Developing creativity

Deluxe Mud Kitchen

Sensory play is ideal for helping children to be creative. Give children access to one of our mud kitchens and within minutes they’ll be mixing up mud pies, building sand castles, cooking up strange, exotic meals and making unusual 3D shapes. They’ll also be learning about textures, material composition, weights and measures; all quite challenging concepts to explain in the classroom but easy to discover through play.

Sound play is also great for developing creativity. Children love to bang things to see what kind of noises they make, and with easy to play outdoor music equipment, such as drainpipe drums, chimes and xylophones, there’s a world of creative discoveries to be made. Children can learn how different instruments make different sounds, how size can affect notes or that the harder they hit an instrument the louder it gets. They can also explore rhythm and pattern and develop the skills to play the instruments.

Solving problems and making decisions

Problem solving and decision making are crucial cognitive skills that children need to develop, and sensory play offers plenty of opportunity for this. Our colour puzzle table, for example, challenges children to connect squares by using the correct colour combinations, similarly, our tower puzzle uses size and colour to develop skills in sequencing and patterns.

A more adventurous way to use sensory play for bringing on problem solving skills is to install one of our play towers or some Trim Trail obstacle course equipment. These are hands-on experiences where children need to explore different pathways in order to learn the best route to get from one end to the other. They will face problems along the way and have to make decisions about how to move forwards – all whilst having lots of fun climbing, swinging and sliding with their friends.

Getting kids talking

Sensory play can be the catalyst for linguistic development in young children. By using different senses to explore their environment, they are naturally motivated to express their feelings and describe their experiences. Obviously, the more experiences they have, the more opportunity they get to use language and thus develop a wider vocabulary through participation. Whether that’s splashing in a water play pool, watching bugs in an insect habitat, doing a spot of outdoor painting, or pretending to be Thomas the Tank Engine on a wooden play train is all down to the child’s curiosity.

Social and emotional skills

Sensory play can be the catalyst for linguistic development in young children. By using different senses to explore their environment, they are naturally motivated to express their feelings and describe their experiences. Obviously, the more experiences they have, the more opportunity they get to use language and thus develop a wider vocabulary through participation. Whether that’s splashing in a water play pool, watching bugs in an insect habitat, doing a spot of outdoor painting, or pretending to be Thomas the Tank Engine on a wooden play train is all down to the child’s curiosity.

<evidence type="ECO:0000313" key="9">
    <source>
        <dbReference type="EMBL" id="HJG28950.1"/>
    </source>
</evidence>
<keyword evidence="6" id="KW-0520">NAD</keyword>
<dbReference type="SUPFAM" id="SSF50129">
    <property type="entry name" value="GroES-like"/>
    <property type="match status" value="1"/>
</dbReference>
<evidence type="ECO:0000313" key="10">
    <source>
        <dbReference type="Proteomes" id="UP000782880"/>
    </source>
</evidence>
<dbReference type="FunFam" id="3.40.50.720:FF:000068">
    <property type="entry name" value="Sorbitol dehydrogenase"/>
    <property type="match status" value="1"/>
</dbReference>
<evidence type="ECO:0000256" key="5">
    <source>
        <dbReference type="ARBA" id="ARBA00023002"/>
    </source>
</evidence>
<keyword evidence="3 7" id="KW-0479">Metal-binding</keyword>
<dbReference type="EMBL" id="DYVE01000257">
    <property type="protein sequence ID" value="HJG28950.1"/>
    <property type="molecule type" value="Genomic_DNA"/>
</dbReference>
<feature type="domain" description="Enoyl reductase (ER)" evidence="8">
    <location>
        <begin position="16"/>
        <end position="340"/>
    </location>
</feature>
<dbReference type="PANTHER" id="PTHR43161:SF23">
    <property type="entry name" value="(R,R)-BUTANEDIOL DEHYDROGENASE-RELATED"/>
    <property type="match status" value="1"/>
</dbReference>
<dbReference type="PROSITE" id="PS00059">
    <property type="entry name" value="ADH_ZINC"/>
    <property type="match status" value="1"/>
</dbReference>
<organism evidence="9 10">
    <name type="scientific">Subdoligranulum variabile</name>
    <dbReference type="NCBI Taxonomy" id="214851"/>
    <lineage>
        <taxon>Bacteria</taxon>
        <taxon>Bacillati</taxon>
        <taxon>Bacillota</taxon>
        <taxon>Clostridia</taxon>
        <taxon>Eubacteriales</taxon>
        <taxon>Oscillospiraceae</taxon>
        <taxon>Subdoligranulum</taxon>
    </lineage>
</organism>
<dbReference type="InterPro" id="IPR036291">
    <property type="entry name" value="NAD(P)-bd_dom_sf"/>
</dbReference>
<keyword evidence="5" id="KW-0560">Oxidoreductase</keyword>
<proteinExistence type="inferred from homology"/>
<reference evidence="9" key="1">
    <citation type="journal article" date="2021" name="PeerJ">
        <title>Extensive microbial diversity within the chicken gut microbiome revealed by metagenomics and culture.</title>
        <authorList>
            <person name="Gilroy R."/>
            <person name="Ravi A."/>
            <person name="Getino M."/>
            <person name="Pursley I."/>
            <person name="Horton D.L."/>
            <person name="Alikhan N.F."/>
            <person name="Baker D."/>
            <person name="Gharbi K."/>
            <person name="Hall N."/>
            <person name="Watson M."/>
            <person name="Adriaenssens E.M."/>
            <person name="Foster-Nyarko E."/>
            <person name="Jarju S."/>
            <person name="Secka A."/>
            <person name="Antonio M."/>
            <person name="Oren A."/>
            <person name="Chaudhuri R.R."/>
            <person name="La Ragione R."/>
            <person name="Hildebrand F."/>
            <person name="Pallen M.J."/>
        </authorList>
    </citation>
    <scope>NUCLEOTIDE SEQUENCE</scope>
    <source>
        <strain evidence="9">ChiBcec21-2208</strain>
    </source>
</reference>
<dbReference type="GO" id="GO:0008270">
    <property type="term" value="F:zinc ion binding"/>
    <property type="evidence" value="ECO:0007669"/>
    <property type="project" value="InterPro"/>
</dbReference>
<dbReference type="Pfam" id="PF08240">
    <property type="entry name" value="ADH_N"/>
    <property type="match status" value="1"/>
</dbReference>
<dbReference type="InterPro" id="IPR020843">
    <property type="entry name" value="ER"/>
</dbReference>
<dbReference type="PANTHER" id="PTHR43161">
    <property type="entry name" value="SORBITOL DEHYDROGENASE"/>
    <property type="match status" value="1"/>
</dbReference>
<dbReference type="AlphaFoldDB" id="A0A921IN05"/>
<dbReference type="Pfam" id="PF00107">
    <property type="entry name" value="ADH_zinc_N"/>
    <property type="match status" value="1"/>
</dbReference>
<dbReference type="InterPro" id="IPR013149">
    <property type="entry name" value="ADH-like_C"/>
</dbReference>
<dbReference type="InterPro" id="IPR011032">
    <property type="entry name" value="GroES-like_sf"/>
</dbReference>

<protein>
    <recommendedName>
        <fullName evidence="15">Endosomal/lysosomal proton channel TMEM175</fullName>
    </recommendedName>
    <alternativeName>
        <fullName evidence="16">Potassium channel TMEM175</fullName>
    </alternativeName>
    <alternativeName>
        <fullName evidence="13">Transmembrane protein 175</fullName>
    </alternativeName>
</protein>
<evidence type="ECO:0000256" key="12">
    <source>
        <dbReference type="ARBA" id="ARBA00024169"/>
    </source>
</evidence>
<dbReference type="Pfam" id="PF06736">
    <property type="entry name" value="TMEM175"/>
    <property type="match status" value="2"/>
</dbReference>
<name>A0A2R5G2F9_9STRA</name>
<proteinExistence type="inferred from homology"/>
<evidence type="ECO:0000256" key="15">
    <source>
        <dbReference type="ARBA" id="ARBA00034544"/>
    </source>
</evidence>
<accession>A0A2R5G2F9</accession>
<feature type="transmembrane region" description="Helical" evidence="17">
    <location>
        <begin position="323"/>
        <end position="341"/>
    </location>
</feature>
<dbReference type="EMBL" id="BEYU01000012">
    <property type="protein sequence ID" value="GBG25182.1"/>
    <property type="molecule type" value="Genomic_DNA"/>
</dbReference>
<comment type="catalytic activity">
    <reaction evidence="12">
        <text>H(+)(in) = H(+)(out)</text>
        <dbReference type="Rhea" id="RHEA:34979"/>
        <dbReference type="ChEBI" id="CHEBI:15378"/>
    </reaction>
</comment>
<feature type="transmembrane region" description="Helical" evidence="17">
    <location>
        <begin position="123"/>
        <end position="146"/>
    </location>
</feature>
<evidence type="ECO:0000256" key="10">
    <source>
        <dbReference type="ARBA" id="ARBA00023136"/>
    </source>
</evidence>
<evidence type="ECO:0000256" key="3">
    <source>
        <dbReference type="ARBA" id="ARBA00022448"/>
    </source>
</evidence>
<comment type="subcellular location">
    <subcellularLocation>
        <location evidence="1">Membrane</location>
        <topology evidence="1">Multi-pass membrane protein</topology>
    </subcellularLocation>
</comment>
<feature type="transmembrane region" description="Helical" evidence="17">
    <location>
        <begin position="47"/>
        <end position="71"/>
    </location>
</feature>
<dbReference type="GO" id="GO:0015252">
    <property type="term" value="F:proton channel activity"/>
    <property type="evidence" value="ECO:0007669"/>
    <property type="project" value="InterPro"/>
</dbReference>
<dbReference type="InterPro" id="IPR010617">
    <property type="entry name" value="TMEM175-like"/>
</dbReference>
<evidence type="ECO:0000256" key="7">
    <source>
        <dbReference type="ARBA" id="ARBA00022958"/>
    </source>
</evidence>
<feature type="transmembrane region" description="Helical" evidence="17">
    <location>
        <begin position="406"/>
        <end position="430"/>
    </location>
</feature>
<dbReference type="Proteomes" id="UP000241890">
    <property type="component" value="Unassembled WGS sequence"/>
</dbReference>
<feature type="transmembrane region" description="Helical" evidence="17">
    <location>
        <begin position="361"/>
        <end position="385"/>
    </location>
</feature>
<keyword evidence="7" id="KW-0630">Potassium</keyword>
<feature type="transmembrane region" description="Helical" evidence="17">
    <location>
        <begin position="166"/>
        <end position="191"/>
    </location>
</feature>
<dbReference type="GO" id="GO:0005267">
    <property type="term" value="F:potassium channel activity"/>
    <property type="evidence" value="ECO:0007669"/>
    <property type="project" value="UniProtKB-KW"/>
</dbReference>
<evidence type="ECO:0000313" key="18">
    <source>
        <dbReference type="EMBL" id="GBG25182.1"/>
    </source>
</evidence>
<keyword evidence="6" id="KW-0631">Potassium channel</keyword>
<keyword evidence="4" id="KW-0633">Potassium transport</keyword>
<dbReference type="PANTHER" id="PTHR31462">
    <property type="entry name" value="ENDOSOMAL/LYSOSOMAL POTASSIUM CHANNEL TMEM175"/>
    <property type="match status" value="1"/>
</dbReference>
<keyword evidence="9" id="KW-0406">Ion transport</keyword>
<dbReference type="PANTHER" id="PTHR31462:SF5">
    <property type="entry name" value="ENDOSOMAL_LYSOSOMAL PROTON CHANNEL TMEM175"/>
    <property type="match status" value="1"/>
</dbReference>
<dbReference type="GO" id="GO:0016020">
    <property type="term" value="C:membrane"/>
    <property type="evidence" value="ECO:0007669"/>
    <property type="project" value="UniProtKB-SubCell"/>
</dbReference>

Opening up the world

The idea behind sensory play is to open up all five senses to explore the world. Whilst taste is often best left to the kitchen and the canteen, outdoor play does provide ample opportunities for all four of the other senses.

When it comes to touch, outdoor sensory equipment provides a variety of textures, temperatures and shapes to discover: the warmth of a wooden beam, the shape of a puzzle piece, the roughness of a bark pit and the sliminess of mud. For sound, there are the chimes of a xylophone, the pounding of pipe drums, the splash of water and the twittering of birds at the bird table. Smell is always a difficult sense to cater for, however, at ESP Play we have an excellent solution with our outdoor planters which enable you to grow a wide variety of scent producing plants for children to experience. As for sight, our equipment comes in all shapes, sizes and patterns and can be brightly coloured, too. We have everything covered!


Providing opportunities for sensory play enables children to develop their sensual intelligence and from this, a whole range of important skills that will underpin their future learning – both in school and in day to day life. Hopefully, this article will have shown you the value of sensory play and given you some ideas of how to equip your EYFS playground.

For more information, call us on 01282 43 44 45 or check out our products page.


Healthy Schools Initiatives that Actually Work

Sedentary lifestyles and processed foods are having a huge impact on the nation’s health. 25% of UK children are overweight by the time they start reception and 10% are obese. By the time they leave for secondary school, the number of obese children doubles. This can lead to a lifetime of poor
eating and exercise habits that ultimately have a devastating effect on their health and life expectancy whilst also placing a huge burden on the NHS and social care. In addition, those who do not lead healthy lifestyles are likely to pass on their habits to their own children.

Tackling the UK’s poor eating and exercise habits has been an issue for some time and schools have
been given the challenge of trying to change that. Over the years there has been a succession of
initiatives from changing school menus, banning sweets, crisps and sugary drinks, the Healthy Active